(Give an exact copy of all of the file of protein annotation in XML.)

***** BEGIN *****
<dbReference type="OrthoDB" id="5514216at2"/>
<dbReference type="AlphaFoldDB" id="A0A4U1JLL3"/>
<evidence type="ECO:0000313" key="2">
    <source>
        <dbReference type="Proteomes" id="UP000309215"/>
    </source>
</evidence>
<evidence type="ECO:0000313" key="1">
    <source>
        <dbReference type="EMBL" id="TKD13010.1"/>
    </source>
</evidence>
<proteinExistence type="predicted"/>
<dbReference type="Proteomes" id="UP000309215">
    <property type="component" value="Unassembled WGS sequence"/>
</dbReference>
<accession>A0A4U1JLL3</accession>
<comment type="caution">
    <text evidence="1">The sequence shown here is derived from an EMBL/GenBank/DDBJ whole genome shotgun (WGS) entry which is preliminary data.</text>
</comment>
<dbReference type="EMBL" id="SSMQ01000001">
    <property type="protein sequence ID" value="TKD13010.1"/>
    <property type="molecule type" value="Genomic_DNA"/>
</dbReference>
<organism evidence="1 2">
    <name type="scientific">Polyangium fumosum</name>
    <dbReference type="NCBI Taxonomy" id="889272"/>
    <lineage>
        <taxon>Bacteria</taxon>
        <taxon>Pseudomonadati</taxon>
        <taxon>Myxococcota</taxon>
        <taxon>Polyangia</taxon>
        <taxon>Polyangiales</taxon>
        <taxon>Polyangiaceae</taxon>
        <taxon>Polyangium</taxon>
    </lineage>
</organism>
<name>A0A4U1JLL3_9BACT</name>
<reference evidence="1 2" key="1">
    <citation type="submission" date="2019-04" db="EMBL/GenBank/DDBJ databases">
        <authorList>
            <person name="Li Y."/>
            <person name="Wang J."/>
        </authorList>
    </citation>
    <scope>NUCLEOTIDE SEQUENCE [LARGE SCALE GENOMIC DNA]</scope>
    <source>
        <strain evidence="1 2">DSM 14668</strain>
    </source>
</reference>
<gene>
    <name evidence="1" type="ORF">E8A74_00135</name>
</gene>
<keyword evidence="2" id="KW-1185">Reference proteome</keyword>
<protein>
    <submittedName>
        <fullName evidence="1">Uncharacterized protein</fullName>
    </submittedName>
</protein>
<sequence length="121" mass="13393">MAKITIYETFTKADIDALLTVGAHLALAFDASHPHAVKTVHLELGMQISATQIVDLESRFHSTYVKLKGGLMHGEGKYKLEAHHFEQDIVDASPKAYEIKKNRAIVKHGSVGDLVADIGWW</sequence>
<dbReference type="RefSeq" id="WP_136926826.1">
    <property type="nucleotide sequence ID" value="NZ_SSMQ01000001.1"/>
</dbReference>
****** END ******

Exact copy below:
<dbReference type="OrthoDB" id="5514216at2"/>
<dbReference type="AlphaFoldDB" id="A0A4U1JLL3"/>
<evidence type="ECO:0000313" key="2">
    <source>
        <dbReference type="Proteomes" id="UP000309215"/>
    </source>
</evidence>
<evidence type="ECO:0000313" key="1">
    <source>
        <dbReference type="EMBL" id="TKD13010.1"/>
    </source>
</evidence>
<proteinExistence type="predicted"/>
<dbReference type="Proteomes" id="UP000309215">
    <property type="component" value="Unassembled WGS sequence"/>
</dbReference>
<accession>A0A4U1JLL3</accession>
<comment type="caution">
    <text evidence="1">The sequence shown here is derived from an EMBL/GenBank/DDBJ whole genome shotgun (WGS) entry which is preliminary data.</text>
</comment>
<dbReference type="EMBL" id="SSMQ01000001">
    <property type="protein sequence ID" value="TKD13010.1"/>
    <property type="molecule type" value="Genomic_DNA"/>
</dbReference>
<organism evidence="1 2">
    <name type="scientific">Polyangium fumosum</name>
    <dbReference type="NCBI Taxonomy" id="889272"/>
    <lineage>
        <taxon>Bacteria</taxon>
        <taxon>Pseudomonadati</taxon>
        <taxon>Myxococcota</taxon>
        <taxon>Polyangia</taxon>
        <taxon>Polyangiales</taxon>
        <taxon>Polyangiaceae</taxon>
        <taxon>Polyangium</taxon>
    </lineage>
</organism>
<name>A0A4U1JLL3_9BACT</name>
<reference evidence="1 2" key="1">
    <citation type="submission" date="2019-04" db="EMBL/GenBank/DDBJ databases">
        <authorList>
            <person name="Li Y."/>
            <person name="Wang J."/>
        </authorList>
    </citation>
    <scope>NUCLEOTIDE SEQUENCE [LARGE SCALE GENOMIC DNA]</scope>
    <source>
        <strain evidence="1 2">DSM 14668</strain>
    </source>
</reference>
<gene>
    <name evidence="1" type="ORF">E8A74_00135</name>
</gene>
<keyword evidence="2" id="KW-1185">Reference proteome</keyword>
<protein>
    <submittedName>
        <fullName evidence="1">Uncharacterized protein</fullName>
    </submittedName>
</protein>
<sequence length="121" mass="13393">MAKITIYETFTKADIDALLTVGAHLALAFDASHPHAVKTVHLELGMQISATQIVDLESRFHSTYVKLKGGLMHGEGKYKLEAHHFEQDIVDASPKAYEIKKNRAIVKHGSVGDLVADIGWW</sequence>
<dbReference type="RefSeq" id="WP_136926826.1">
    <property type="nucleotide sequence ID" value="NZ_SSMQ01000001.1"/>
</dbReference>